Nervous western and regional democracies were encouraged by Marcos’ SONA statement that he will be much more hawkish towards China than his predecessor. With continued controversy and security concerns around the Duterte administration’s award of a third telco licence to a joint venture involving China Telecom, China’s increasing belligerence in the South China Sea, and Marcos’ recent rejection of China bilateral development loans over terms, will be seen as encouraging signs that the Philippines may be returning to the western sphere of influence. 

Like father, like son?

Marcos has just embarked on a single six-year term so there is much that can go awry as his term plays out. Optimists credit his new-found professionalism with a desire to rehabilitate the family name, tarnished by his father’s extraordinary plunder of the country’s wealth and persecution of his political enemies.

Yet there are also indications of familiar familial behavior. The younger Marcos displays the same sense of arrogance towards his foes as his father and has treated victims of his father’s brutal regime with indifference. His presidential campaign entailed significant and successful social media misinformation to expunge the historical reality behind Marcos Sr.’s rule. Already Marcos Jr. has named his son, Ferdinand Marcos III, better known as Sandro, a first-term Representative for the Marcos family’s political fortress of Ilocos Norte, as House Senior Deputy Leader. Sandro is just 28 years old. It is difficult to escape the conclusion that Sandro is already being groomed for a tilt at the Presidency in due course, extending the shadow the Marcos family casts over the country.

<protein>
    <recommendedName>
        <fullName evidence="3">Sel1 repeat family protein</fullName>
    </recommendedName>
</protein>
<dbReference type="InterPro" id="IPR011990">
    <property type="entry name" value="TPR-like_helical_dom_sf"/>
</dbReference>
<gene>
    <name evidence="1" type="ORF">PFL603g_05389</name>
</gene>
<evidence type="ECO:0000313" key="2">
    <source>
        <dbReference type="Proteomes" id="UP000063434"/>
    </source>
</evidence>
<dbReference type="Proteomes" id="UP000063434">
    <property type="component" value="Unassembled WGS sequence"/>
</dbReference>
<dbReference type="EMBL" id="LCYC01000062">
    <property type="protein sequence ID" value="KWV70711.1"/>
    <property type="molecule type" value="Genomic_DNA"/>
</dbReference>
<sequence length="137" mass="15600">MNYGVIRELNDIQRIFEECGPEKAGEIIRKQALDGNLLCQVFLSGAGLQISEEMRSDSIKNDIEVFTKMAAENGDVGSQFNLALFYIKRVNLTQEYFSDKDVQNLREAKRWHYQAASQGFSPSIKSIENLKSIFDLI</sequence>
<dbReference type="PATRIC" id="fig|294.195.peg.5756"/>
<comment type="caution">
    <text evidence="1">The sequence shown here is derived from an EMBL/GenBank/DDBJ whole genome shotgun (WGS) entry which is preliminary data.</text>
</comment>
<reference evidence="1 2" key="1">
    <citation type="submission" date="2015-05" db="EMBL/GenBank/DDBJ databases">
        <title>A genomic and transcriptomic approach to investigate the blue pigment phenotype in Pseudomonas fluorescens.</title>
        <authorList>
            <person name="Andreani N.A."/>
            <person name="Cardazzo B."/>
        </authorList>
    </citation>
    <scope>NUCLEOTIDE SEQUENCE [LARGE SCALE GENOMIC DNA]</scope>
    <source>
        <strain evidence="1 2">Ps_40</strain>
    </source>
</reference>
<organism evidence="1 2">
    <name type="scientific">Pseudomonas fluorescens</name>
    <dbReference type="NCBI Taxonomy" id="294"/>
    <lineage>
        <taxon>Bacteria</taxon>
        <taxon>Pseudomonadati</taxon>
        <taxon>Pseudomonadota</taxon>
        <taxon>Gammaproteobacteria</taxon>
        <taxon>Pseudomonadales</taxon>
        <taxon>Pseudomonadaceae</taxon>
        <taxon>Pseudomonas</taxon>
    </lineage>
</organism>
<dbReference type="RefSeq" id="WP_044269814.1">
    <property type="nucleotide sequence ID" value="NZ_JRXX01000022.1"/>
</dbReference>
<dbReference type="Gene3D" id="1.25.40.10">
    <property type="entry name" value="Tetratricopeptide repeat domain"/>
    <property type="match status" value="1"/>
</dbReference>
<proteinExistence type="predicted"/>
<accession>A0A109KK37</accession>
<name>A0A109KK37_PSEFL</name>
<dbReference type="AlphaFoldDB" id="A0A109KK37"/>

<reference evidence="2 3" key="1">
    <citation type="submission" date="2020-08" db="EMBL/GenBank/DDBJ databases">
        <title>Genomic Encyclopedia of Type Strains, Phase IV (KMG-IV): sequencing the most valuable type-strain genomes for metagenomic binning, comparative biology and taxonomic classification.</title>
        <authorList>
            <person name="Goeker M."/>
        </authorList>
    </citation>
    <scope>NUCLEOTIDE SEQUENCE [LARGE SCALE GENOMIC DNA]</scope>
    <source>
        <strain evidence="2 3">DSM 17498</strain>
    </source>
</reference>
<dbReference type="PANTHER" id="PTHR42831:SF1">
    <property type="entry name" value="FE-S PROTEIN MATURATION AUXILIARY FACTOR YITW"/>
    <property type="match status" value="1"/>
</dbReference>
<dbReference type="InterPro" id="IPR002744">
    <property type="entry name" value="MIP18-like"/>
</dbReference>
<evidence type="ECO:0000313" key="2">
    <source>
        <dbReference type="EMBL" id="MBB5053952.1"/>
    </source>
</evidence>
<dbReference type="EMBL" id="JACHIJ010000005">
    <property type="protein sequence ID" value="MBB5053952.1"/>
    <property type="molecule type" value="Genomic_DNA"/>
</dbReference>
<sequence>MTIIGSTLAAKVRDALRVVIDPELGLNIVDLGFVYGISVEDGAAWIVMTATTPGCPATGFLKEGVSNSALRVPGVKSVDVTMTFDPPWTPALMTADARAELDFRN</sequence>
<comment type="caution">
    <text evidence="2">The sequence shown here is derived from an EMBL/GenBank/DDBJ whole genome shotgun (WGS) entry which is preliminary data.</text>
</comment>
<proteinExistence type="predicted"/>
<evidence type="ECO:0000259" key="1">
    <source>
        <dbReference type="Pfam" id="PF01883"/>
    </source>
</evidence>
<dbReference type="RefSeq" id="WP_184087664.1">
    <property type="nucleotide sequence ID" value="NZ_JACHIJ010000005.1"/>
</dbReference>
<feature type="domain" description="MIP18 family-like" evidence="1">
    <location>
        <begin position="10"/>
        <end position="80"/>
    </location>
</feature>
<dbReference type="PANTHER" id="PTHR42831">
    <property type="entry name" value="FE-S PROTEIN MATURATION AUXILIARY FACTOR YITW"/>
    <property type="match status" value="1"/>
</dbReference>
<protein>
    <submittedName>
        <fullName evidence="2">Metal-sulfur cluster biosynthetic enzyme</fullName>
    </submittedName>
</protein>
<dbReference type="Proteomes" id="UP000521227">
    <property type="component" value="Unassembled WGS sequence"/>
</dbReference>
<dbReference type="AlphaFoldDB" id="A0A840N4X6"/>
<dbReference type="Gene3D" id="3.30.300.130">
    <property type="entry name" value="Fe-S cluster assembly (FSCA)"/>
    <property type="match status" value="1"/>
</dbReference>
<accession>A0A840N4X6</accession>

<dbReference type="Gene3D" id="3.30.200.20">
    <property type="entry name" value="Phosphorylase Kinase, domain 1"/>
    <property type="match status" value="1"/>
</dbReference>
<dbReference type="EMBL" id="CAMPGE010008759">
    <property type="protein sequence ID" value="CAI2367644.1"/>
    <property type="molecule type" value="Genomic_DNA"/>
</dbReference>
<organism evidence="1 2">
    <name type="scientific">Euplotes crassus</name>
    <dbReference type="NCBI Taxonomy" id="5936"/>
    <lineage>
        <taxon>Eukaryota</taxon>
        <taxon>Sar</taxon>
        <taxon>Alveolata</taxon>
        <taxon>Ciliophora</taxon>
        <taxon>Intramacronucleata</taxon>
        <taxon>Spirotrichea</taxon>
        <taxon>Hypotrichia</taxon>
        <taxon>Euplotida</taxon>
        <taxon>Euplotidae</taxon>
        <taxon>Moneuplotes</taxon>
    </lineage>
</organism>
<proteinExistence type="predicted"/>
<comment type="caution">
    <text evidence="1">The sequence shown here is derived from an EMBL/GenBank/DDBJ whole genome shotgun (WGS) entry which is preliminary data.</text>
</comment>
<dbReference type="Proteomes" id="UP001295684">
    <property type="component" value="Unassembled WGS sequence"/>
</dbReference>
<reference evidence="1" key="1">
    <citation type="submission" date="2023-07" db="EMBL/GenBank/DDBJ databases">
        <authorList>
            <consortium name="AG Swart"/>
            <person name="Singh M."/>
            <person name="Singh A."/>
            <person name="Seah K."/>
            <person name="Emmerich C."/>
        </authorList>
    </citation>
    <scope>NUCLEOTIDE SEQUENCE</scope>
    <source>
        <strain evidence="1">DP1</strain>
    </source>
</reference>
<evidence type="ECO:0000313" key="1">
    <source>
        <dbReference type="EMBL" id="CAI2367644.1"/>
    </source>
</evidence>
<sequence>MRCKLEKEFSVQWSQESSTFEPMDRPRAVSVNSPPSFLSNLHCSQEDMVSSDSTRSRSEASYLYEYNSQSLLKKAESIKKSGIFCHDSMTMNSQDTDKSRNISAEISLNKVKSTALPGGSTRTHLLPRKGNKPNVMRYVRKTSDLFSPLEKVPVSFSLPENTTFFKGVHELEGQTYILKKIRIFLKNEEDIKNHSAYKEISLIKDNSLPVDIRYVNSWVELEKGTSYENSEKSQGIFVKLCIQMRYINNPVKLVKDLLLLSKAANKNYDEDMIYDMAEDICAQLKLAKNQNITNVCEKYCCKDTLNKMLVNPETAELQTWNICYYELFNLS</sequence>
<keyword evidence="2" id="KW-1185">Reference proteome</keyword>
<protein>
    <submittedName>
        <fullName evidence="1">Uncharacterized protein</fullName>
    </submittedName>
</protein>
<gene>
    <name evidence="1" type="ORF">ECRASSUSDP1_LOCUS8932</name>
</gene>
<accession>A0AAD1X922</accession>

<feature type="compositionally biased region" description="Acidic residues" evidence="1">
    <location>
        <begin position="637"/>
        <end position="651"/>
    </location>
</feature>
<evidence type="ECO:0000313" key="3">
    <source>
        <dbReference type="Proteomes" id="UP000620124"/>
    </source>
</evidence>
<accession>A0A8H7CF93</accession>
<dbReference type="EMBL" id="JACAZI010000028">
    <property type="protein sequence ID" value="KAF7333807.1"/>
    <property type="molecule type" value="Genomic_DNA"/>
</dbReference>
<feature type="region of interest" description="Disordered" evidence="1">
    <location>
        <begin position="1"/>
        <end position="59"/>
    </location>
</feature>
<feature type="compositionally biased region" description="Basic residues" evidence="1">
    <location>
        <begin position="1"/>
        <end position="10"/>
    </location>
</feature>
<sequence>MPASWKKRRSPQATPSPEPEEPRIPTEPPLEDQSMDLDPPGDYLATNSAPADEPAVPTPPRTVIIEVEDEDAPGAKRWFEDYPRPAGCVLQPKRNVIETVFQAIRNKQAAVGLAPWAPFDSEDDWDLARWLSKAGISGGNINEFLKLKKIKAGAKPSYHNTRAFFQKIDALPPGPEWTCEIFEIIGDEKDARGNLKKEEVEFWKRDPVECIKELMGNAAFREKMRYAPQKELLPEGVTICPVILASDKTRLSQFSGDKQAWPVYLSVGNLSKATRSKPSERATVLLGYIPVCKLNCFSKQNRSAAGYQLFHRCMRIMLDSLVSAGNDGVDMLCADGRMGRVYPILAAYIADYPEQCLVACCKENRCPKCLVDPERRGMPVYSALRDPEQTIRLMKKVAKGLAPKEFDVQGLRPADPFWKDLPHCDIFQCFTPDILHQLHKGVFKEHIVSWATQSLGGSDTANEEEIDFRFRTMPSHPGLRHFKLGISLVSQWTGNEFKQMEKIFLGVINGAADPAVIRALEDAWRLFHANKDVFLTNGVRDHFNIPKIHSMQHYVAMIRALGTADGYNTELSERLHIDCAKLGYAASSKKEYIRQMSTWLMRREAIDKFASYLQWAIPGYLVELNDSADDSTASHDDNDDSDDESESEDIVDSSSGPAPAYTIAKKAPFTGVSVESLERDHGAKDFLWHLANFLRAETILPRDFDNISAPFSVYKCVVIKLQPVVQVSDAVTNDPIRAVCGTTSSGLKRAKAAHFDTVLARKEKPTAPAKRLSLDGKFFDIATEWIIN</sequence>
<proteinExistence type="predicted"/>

What price patronage?

Looming over Bongbong is the architect of the successful political alliance between the Marcos and Duterte clans. Former President Gloria Macapagal Arroyo and husband, Miguel, brokered that deal and a material payback for the Arroyos is inevitable. Corruption will remain an inevitable fact of political, business and everyday life for generations to come unless political leadership emerges to tackle it in a systemic fashion. There is no sign of such political will emerging.

Yet despite the challenges of corruption, dynastic politics and the Pandemic, the longer-term economic outlook for the Philippines looks good. The economy grew 7.4% in the second quarter of 2022, its fifth consecutive quarter of growth after rebounding from a pandemic-induced recession. Like many countries, that has led to inflation issues (6.4% in July) and a weaker peso (down 10.6% against the US dollar in the last 12 months). But if the Philippines can manage its debt load and reduce inflation, there is little to prevent the economy growing, buoyed by positive demographics, burgeoning remittances from overseas Filipinos, increased government spending on infrastructure and a strong consumer domestic economy.

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About the Author(s)

  Christopher Leahy
ACGA Specialist Advisor, Southeast Asia, ACGA

Christopher Leahy
 is a founder of Blackpeak, a leading investigative research and advisory firm founded in Asia. Prior to working in the investigative field, he was a journalist, holding positions as Asian Editor for Euromoney and a contributing editor for AsiamoneyChris began writing for ACGA in 2003, specialising on Southeast Asia. He has written the Indonesia and Philippines chapters in ACGA’s CG Watch report since 2007 and has contributed to other markets as well, including Malaysia, Thailand and Singapore.